This case raises the question of the extent to which the Fourteenth Amendment imposes "due process" obligations upon a school board seeking to suspend school bus trips briefly for disciplinary purposes. After examining the facts of this case, we have concluded that the school authorities complied with whatever obligations the Constitution might impose.
The law of the State of New Hampshire requires school districts to provide free school bus transportation to most pupils under the age of 14. N.H.Rev.Stat.Ann. §§ 189:6-8. Several years ago, bus drivers began to complain about vandalism and disruptive conduct on certain bus routes in Nashua. Students were apparently throwing things about inside the buses and at passing cars; they were slashing seats; they were excessively noisy and disrespectful to the drivers. Because the drivers had to watch the road, they could not tell which specific students were responsible. The private company supplying the bus service complained to the Nashua Board of Education. After hearings and consideration of alternatives, the Board adopted a suspension policy.
The policy applied to instances of serious disruption, significant vandalism, or danger. In such cases, when other methods of dealing with the disciplinary problem failed, a school official would board the bus and tell the students that the route would be suspended if the guilty students did not come forward. If this did not work, the Board's "transportation director" would write to the parents telling them that the bus route would be suspended unless the troublemakers were identified. As a last resort, the Board could suspend the route for up to five days.
When several parents objected to this policy, the Board held hearings. It considered several alternatives, such as seat assignments, ID cards, even special police ("monitors") to ride the bus. But, believing that these alternatives were either too expensive, or not always effective, it retained its rule allowing temporary (five day) suspensions after advance notice to affected students and parents.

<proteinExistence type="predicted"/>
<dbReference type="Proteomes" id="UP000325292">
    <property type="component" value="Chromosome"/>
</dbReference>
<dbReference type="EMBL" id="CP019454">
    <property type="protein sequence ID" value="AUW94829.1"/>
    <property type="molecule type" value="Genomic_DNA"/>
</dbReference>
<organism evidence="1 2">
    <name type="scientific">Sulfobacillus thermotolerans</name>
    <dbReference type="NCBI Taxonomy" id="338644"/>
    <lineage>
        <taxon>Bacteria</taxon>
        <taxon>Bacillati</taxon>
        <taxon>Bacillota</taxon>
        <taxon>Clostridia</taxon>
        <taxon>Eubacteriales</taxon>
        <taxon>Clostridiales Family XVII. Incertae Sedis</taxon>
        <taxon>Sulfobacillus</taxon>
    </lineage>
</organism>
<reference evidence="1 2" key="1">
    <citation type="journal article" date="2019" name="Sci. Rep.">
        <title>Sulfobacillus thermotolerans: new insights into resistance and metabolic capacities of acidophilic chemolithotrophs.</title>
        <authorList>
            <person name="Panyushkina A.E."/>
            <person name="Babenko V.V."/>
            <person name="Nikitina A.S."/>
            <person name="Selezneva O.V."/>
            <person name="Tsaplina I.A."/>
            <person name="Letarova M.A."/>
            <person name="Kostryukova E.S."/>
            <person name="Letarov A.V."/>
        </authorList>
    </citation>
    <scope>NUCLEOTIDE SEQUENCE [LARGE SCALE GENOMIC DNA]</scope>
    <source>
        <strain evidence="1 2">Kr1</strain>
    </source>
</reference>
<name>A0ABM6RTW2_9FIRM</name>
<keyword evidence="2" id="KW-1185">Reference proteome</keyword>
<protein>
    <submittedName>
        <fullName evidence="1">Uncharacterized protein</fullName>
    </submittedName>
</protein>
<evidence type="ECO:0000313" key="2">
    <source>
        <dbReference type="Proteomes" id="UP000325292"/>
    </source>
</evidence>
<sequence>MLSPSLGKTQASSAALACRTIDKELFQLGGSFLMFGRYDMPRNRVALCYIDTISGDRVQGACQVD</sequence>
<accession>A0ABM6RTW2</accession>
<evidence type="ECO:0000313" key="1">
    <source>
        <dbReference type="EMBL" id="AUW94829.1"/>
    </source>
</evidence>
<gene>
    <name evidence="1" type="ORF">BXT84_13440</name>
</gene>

According to the Board, the policy has been successful. During the first year of the policy's operation there were only 12 suspensions. Since there are 150 school bus routes and each bus makes two trips per day for 180 school days, the total number of bus trips lost could not have amounted to more than 120 out of 54,000. And, judging from the fact that the Board wishes to keep the policy, it believes that the threat of suspension has a salutary effect on discipline. Its belief is supported by the fact that only 3 or 4 routes were suspended in the policy's second year of operation.
The objecting parents, however, claim that their children are not the ones who cause the trouble. They attack the policy as unfair, for it makes their children suffer for the sins of others, and they claim it violates both state and federal law. The district court, 506 F. Supp. 1366, rejected their legal claims, as do we.
We first take up the parents' pendent state law claim. They argue that New Hampshire state law imposes a specific duty upon the school district to provide bus transportation for their children. N.H.Rev.Stat.Ann. §§ 189:6-8. This law, they claim, gives them a right to that transportation. They are aware that the statute specifically authorizes the school superintendent "to suspend the right of pupils from riding in a school bus when said pupils fail to conform to the reasonable rules and regulations" of the Board. Id. § 189:9-a. But, they argue, this statute allows suspension only of the troublemakers, not those who ride the buses with them. The district court rejected this argument, holding that the statute allows the superintendent to suspend the rights of all the students who ride the bus.